Affiliations: Lipoprotein and Hemorheology Research Facility, Department of Medicine and Pathology, Rush‐Presbyterian‐St. Luke's Medical Center, Chicago, IL, USA | Department of Clinical Nutrition, Rush‐Presbyterian‐St. Luke's Medical Center, Chicago, IL, USA | Preventive Cardiology Center, Northwestern University Medical School, Chicago, IL, USA
Note:  Present address: George A. Vlastos, Ph.D., GSF‐Research Center for Environment and Health, Institute for Clinical Molecular Biology and Tumor Genetics, Marchioninistrasse 25, D‐81377, Miünchen, Germany. E‐mail: [email protected]
Note:  Corresponding author: Robert S. Rosenson, M.D., Northwestern University Medical School, Preventive Cardiology Center, 201 E. Huron, Suite 11‐120, Chicago, IL 60611, USA. Tel.: +1 312 695 0013; Fax: +1 312 695 0047; E‐mail: r‐[email protected]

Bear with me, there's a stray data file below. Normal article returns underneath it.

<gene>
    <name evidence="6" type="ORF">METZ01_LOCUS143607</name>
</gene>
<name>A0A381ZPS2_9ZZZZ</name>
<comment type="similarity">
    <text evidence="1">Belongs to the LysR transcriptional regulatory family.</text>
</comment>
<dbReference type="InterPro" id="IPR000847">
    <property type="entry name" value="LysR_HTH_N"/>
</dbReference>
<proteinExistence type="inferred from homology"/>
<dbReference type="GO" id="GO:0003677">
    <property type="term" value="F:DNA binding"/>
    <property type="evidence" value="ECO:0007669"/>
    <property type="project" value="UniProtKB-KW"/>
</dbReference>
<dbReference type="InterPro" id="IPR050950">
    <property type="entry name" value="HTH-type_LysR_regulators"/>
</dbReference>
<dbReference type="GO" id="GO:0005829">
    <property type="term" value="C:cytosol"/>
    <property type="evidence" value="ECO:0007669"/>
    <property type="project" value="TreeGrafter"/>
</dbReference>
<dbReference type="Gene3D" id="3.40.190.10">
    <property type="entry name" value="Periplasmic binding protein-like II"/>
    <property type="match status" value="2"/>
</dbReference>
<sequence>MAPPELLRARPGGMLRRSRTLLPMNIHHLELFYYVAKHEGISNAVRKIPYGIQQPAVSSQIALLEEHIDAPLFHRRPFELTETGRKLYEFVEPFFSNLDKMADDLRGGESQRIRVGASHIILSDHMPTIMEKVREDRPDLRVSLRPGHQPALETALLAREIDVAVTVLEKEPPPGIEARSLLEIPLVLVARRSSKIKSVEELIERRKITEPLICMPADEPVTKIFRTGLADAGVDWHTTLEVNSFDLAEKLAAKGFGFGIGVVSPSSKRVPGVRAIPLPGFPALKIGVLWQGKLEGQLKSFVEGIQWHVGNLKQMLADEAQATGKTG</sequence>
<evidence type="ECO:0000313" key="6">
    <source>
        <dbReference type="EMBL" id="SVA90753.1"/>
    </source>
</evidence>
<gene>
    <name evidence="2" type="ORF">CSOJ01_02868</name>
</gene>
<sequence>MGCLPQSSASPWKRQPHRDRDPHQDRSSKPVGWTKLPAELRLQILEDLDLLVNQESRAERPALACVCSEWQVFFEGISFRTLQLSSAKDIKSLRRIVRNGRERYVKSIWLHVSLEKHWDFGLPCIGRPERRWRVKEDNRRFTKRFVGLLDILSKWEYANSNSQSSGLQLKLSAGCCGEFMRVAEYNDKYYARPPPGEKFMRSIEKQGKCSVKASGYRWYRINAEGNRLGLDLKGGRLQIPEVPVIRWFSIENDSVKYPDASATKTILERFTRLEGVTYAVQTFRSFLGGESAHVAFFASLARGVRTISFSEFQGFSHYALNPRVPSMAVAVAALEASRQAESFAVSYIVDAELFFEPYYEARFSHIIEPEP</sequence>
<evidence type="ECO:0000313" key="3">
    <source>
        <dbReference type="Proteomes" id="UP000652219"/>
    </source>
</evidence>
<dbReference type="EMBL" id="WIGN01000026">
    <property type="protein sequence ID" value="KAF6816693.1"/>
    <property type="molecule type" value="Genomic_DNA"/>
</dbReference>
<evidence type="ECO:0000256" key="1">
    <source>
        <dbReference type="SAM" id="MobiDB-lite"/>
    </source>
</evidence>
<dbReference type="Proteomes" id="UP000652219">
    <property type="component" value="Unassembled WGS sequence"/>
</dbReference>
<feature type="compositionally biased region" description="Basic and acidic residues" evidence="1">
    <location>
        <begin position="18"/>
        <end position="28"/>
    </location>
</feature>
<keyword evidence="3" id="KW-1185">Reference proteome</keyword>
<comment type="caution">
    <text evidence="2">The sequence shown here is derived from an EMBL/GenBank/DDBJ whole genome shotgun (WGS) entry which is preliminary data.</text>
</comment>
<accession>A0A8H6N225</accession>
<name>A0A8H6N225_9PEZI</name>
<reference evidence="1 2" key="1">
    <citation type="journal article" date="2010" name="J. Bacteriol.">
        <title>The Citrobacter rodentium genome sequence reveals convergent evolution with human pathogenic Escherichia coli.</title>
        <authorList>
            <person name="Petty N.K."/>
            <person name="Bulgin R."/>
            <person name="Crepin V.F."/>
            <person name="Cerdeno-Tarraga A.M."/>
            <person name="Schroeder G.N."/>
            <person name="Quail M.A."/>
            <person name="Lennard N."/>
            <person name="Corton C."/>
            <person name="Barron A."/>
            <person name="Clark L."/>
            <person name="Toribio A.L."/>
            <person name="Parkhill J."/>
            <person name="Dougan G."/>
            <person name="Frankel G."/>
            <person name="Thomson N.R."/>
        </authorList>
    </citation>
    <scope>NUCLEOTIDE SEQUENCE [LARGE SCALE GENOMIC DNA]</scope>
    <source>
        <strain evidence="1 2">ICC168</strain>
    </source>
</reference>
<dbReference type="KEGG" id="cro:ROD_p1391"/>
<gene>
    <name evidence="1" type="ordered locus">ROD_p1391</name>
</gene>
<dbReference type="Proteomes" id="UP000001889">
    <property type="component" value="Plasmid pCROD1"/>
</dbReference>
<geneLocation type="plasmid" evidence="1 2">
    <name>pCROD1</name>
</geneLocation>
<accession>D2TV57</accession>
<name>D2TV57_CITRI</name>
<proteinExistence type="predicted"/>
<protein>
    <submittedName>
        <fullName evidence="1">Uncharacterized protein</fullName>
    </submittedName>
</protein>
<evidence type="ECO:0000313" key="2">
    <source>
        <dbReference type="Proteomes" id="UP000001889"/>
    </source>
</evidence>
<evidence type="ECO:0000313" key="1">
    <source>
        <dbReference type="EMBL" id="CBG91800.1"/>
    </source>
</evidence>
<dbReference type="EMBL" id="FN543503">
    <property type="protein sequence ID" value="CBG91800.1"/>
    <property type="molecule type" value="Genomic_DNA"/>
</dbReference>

Abstract: This study investigated the impact of oral fluid intake on blood rheology of 17 healthy adults following a 12–14 hour overnight fast from food and drink. An oral fluid load of 500 ml was consumed every 30 minutes for 2 hours. Blood viscosity values at shear rates of 1, 10 and 100 s−1 were reduced (p<0.05 to p<0.01) at 30 and 120 minutes following hydration; however, these differences were not significant after hematocrit correction. With fluid intake, both uncorrected and corrected viscous component of blood viscoelasticity at oscillatory shear rate of 1 s−1 and at a constant frequency of 2 Hz were reduced (p<0.05 to p<0.001) at all time points as compared to fasting values. The corrected elastic component of blood viscoelasticity increased 90 minutes after hydration (p<0.05). An overnight fast is accompanied by rheological abnormalities that are altered by fluid intake.